Ubud in Central Bali has been attracting an expat crowd for many years, but more recently an influx of families means parents are looking for Ubud Schools for their children. There aren’t a huge amount of schools in Ubud, but below we have listed a few we recommend for their mix of local, mixed and ex-pat kids and nurturing teachers and staff.
1. Pelangi School
Pelangi was one of the first Ubud Schools to cater for more ex-pat and children from mixed-nationality marriages. The school is located just south of Central Ubud and has lots of outside space and play areas. The teachers are primarily Indonesian but lessons are taught mostly in English with Bahasa Indonesia as a second language.
Classes start from 1.5 years for Tiny Tots all the way up to 3 classes of primary school (grades 1&2, 3&4, 5&6) using the International Primary Curriculum (IPC). Pelangi offer short and long term enrollment, which is great if you want to try your kids out in the school before committing to a full year.
For more details see Pelangi School in our directory
2. Green School
The world-renowned Green School is spread over 9 hectares of land about 15 minutes’ drive from Ubud. This school educates children from 3 years old all the way through to high school grade 12. The curriculum is one of environmental and social values, responsibilities and hands on learning. The students are mostly from ex-pat families but there is a scholarship program for a limited number of Balinese children as well.
The Green School is not the cheapest of the Ubud Schools, but many argue that the quality of the teachers, facilities and experiences are completely worth the large price tag.
Get more details about Green School in our directory.
3. Bali Hati
Bali Hati is a non-profit school a few minutes south of Ubud in Lodtunduh. From play group up to grade 10. The curriculum is taught in Indonesian with the English, Balinese and Japanese (from grade 4) language as part of the curriculum. The students are a nice mix of local, children from mixed-marriages and ex-pat kids, although because classes are in Bahasa Indonesia there are fewer fully ex-pat kids.
Students study from the Indonesian national curriculum with additions of hands-on activities like planting their own gardens, dance and extra languages. The fees for Bali Hati are some of the cheapest of all the ‘national-plus’ schools in the area, which attracts many mixed families.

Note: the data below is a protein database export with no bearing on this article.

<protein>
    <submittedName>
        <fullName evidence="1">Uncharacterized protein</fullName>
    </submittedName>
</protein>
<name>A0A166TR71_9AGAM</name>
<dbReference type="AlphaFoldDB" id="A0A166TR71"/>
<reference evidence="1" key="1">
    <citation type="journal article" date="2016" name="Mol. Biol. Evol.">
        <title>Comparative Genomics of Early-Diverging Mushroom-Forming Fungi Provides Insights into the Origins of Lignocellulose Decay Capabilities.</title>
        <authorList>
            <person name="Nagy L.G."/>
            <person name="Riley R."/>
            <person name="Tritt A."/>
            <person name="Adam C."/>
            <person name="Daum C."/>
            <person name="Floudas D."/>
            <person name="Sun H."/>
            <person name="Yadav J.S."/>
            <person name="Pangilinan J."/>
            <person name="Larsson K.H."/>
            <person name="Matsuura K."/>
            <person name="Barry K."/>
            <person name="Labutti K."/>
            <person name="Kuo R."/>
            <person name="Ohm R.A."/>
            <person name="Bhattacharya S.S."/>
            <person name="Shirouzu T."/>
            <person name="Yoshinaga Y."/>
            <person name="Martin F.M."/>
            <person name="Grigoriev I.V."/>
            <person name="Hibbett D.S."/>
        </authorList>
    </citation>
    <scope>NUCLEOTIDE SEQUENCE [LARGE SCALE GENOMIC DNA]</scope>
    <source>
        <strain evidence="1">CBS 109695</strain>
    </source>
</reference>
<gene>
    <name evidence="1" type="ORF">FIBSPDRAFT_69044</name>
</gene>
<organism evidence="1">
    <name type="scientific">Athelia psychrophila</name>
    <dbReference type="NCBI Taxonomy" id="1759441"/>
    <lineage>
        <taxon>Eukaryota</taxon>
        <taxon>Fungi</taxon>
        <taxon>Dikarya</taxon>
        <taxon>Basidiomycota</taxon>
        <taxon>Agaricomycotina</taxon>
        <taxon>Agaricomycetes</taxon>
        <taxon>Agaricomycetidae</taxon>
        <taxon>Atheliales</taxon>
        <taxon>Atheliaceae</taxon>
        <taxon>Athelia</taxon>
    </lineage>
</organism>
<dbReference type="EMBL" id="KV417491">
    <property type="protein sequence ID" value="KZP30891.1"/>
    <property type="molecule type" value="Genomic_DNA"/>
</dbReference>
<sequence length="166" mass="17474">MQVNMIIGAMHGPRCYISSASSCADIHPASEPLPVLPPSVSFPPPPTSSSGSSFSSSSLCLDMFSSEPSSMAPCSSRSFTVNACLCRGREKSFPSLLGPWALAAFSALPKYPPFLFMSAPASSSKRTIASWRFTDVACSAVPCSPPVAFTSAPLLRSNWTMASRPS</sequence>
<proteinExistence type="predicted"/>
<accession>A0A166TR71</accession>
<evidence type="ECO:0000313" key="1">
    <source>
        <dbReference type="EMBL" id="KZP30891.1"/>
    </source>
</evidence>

Find more info about Bali Hati in our directory
4. TACCE Wood School
TACCE Wood School was opened in 2013 under the Charity Foundation of TACCE (Tjok Agung Conservation and Cultural Education), with the intention of building a school that would operate a progressive model of education based on the teachings of P.R. Sarkar, the founder of New Humanist Education.
This Ubud school has just 5 classes and is able to accept a small number of students, which means each student is treated as an individual with distinctive learning needs. The Wood School follows the Singapore curriculum for Science and Math and Cambridge for English. The teachers create the Social Sciences curriculum through themes based on cultures from around the world, studied throughout the term.
Find out more about TACCE Wood School in our directory
5. First Bridge Montessori School
For younger children First Bridge Montessori School has classes of Playgroup and Kindergarten just to the west of Central Ubud. This is a chain school with 2 locations in Singapore and 2 in Bali, but has a very independent feel. At the core of their teaching is respect for each individual, for life, and for the environment.
The school also emphasizes self-management, self-initiatives and competency as in all Montessori programs. This is the only one of the Ubud Schools that is Montessori based.
Learn more about First Bridge in our directory
Ubud Schools for All Ages
Ubud doesn’t have a huge selection of schools, but most are quite progressive and have small class sizes so students are nurtured and treated as individuals. Curriculums vary, so spend some time at the schools to find out which best suits your children before enrolling them.